Known CSA Veterans at Cedar Hill
Vicksburg, Mississippi

Not Forgotten

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(Photos by Wayne McMaster)
Newton Cooper
Co. F
6 Ga Inf
Nov 11, 1840
Mar 30, 1922


On the back of Newton Cooper's monument is engraved,
"Watermelon Man"

Newton Cooper was born 11 Nov 1840 and died 30 Mar 1922. He enlisted 27 May 1861 in Atlanta, Georgia, in the 6th Ga. Inf., Co. F. He signed on for the length of the war.

On 4 Dec 1861, he was appointed 1st Corporal. On the Company Muster Roll of Jan-Feb 1863, he appears as 2nd Sergt. Newton Cooper.

He was captured at Sharpsburg (also known as Antietam) 17 Sep 1862, and appears to have been sent to Ft. Delaware, Del.

Weeks later, he was sent to Aikens Landng, Va., for exchange.

Newton Cooper appears on the Muster Roll of officers and men present and paroled at Greensboro, N. C., 1 May 1865.

His signature on a a pay receipt of 12 Jul 1862.

 His signature on a pay receipt of 5 Sep 1864.

A Commissioner of Pensions summary card for
 Newton Cooper dated 14 Oct 1915.


Company Muster Roll card for Nov and Dec 1861 showing Newton Cooper's enlistment date of 27 May 1861 in Atlanta and his appointment to 1st Corp on 4 Dec 1861.


In Jun 1862, he was in Farmville, Va., hospital
suffering from debility, but soon returned to duty.

He was taken prison at Sharpsburg (Antietam) on 17 Sep 1862 and sent to Ft. Delaware, a miserable brick fort in the middle of the Delaware River. Weeks later, he was exchanged at Aikens Landing in Virginia.


In Aug 1864, he was admitted to the Jackson
Hospital in Richmond, suffering from some kind
of fever. Ten days later, he received 30 days
furlough for recuperation.

According to this record, Newton Cooper may have spent his 30-day furlough in Albany, Georgia, probably his home.

Muster Roll card showing Newton Cooper's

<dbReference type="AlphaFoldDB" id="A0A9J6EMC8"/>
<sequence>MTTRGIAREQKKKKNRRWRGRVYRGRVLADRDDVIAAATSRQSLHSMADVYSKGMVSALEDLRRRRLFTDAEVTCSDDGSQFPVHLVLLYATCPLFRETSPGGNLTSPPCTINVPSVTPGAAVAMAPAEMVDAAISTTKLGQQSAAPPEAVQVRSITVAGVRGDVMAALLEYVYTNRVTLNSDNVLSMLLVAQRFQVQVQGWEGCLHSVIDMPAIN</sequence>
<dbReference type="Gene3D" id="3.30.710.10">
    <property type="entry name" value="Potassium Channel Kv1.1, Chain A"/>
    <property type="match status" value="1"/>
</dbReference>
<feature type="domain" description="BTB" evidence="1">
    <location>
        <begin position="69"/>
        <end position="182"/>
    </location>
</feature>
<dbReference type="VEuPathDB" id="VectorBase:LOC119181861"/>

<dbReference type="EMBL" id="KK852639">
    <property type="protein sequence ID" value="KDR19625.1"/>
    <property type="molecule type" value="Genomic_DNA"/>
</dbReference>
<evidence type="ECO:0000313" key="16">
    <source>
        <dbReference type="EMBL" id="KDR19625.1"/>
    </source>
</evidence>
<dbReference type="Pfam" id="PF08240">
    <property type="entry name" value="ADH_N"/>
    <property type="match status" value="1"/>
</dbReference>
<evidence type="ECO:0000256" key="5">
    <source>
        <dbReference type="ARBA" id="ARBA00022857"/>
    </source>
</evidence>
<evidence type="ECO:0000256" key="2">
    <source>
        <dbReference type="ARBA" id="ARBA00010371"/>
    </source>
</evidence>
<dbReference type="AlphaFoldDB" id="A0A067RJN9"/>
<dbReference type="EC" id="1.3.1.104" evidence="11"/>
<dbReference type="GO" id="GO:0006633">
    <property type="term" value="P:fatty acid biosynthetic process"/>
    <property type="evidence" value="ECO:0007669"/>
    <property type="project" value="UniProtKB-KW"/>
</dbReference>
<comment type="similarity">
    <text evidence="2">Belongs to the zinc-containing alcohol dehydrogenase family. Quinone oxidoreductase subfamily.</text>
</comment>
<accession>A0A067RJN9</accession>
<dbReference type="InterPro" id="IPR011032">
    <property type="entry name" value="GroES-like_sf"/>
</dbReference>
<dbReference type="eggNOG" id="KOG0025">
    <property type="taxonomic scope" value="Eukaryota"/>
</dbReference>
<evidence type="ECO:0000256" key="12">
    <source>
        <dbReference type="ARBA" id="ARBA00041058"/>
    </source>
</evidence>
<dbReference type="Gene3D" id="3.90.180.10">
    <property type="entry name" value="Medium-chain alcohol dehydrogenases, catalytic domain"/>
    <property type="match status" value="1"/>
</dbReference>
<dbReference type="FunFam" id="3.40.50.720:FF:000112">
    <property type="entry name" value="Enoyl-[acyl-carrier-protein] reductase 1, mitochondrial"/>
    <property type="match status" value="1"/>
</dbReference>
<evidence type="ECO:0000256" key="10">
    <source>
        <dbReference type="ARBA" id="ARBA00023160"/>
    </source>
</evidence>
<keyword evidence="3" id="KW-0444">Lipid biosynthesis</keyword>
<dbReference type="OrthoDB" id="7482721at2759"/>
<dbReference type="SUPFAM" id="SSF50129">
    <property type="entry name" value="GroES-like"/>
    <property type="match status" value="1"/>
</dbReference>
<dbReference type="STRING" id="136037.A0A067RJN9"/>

1 May 1865 parole at Greensboro, N. C., at war's end.

For these images and more, see


Newton Cooper's brother, Jasper Cooper, also served in the 6th Ga. Inf. He died of illness 8 Sep 1862.

After the War

Newton Cooper settled down in Warren Co., Mississippi, north of Vicksburg, sometime after the war. He possessed acreage that included 15 fertile acres which he chose to plant in watermelons.

Newton Cooper with one of his 50 lb. watermelons.
Photo from the J. Mack Moore Collection,
Courtesy of the Old Court House Museum, Vicksburg, Mississippi

Newton became famous in the area around Warren County for his success in growing and selling his watermelons and watermelon seeds. Newton's great-great-granddaughter reports that "there was always a family competition to see who could have the largest watermelon by the July 4 picnic. One year, Newton had a 110 lb. watermelon."

Vicksburg's Daily Commercial of Monday, 15 Aug 1881, headed a short article on Newton "Worth More Than Cotton." In the article they described him as a "very industrious farmer" and they noted his great success in growing and selling the melons.

His great-great-granddaughter, genealogist Bobbie Beyers Edwards, has written more on the life of this man. See attached article, Newton Cooper.

Photo by Wayne McMaster


Thanks to Bobbie Beyers Edwards, great-great-granddaughter of Newton Cooper, for contributing greatly to this page.

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